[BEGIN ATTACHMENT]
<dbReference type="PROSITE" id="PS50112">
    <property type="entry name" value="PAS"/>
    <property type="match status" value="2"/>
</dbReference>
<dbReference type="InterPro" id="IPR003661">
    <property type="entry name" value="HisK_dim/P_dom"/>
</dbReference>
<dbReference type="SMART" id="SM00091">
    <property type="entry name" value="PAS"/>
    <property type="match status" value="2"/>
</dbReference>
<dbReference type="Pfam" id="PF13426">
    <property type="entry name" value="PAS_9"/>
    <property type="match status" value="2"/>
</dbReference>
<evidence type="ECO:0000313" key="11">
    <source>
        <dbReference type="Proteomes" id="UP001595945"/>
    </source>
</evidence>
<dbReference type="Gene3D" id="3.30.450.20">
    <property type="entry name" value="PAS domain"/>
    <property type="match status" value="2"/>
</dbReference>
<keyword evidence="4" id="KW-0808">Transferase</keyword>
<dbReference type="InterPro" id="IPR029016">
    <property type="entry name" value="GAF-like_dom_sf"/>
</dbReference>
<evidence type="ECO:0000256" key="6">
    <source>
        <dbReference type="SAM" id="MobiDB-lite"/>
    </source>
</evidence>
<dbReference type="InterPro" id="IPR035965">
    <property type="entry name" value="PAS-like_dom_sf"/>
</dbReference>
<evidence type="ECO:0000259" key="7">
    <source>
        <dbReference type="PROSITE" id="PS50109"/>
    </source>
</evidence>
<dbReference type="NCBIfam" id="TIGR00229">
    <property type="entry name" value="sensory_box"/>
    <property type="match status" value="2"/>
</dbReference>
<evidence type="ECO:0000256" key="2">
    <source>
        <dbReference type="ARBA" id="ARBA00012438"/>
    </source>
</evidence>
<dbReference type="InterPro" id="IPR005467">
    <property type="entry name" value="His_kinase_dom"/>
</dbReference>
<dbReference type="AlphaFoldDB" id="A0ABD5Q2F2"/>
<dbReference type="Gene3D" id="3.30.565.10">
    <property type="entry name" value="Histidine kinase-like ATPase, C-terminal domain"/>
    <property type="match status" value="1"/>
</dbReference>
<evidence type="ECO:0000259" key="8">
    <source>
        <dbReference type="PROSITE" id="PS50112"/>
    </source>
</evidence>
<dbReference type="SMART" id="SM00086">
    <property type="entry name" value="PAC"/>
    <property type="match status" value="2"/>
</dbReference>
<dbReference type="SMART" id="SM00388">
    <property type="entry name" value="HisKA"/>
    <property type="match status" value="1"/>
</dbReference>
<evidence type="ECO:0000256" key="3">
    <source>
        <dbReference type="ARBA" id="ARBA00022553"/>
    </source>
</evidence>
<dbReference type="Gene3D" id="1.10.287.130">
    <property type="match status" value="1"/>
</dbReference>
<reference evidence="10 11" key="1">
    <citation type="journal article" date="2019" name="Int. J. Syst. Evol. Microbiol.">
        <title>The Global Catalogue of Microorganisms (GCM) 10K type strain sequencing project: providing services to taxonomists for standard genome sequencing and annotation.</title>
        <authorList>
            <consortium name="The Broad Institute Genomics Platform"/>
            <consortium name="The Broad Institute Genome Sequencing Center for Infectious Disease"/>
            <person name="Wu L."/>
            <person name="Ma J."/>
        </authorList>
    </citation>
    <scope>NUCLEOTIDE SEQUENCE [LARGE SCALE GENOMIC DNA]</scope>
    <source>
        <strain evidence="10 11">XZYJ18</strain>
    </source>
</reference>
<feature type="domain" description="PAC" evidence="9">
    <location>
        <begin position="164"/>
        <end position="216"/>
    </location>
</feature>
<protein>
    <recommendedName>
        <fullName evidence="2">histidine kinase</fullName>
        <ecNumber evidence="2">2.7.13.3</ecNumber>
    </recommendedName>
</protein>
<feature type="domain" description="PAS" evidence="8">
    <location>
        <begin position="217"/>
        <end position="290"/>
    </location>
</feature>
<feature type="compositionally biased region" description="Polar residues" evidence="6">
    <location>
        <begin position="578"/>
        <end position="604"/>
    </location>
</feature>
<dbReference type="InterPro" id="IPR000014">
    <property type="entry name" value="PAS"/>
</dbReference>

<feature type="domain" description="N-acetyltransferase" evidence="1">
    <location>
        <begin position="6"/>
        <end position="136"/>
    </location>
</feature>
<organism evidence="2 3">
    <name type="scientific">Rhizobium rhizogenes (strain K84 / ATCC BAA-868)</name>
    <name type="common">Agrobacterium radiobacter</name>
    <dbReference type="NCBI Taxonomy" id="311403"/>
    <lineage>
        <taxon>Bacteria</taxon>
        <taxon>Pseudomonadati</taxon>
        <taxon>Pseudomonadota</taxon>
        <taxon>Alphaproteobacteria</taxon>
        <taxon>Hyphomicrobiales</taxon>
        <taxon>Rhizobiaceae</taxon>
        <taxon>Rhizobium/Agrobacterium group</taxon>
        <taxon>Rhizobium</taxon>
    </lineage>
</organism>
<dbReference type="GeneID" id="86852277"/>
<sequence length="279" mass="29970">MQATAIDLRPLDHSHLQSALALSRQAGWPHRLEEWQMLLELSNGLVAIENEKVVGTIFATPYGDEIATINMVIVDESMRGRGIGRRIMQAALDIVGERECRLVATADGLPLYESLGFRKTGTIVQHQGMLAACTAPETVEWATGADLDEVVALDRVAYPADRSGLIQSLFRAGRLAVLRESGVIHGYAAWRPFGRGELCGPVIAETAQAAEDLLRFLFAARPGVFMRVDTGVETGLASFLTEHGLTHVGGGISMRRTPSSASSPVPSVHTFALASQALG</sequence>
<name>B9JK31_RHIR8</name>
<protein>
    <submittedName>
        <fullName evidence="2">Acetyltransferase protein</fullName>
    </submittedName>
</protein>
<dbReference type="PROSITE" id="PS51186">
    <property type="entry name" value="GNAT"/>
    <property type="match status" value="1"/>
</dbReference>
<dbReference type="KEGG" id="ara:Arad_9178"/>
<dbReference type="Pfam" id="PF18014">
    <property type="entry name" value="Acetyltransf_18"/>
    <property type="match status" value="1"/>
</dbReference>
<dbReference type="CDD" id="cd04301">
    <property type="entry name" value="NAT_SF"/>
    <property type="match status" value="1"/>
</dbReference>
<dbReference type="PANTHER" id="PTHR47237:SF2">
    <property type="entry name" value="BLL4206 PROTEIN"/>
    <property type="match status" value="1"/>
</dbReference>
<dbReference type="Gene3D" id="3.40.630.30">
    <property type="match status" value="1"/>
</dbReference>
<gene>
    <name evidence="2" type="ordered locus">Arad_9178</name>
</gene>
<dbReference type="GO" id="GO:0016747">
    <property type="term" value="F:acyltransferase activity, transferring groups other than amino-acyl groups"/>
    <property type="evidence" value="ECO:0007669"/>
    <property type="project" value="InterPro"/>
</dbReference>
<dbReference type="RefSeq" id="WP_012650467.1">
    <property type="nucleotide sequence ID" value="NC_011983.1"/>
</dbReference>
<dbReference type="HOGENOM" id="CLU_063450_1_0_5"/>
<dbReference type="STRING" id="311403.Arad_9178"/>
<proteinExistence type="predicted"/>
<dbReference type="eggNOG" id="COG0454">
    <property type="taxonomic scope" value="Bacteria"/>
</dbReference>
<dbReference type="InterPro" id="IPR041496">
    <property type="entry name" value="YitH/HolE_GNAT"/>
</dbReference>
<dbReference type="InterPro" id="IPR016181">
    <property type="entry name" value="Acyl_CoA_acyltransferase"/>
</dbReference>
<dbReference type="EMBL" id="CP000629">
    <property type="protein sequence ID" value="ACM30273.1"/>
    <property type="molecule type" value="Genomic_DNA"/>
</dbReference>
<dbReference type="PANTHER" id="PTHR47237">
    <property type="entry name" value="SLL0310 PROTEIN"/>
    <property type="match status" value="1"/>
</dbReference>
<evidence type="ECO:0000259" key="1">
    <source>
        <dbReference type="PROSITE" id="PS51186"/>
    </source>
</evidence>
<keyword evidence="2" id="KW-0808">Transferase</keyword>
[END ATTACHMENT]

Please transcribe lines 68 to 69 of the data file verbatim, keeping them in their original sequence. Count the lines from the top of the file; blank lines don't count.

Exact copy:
<dbReference type="SMART" id="SM00388">
    <property type="entry name" value="HisKA"/>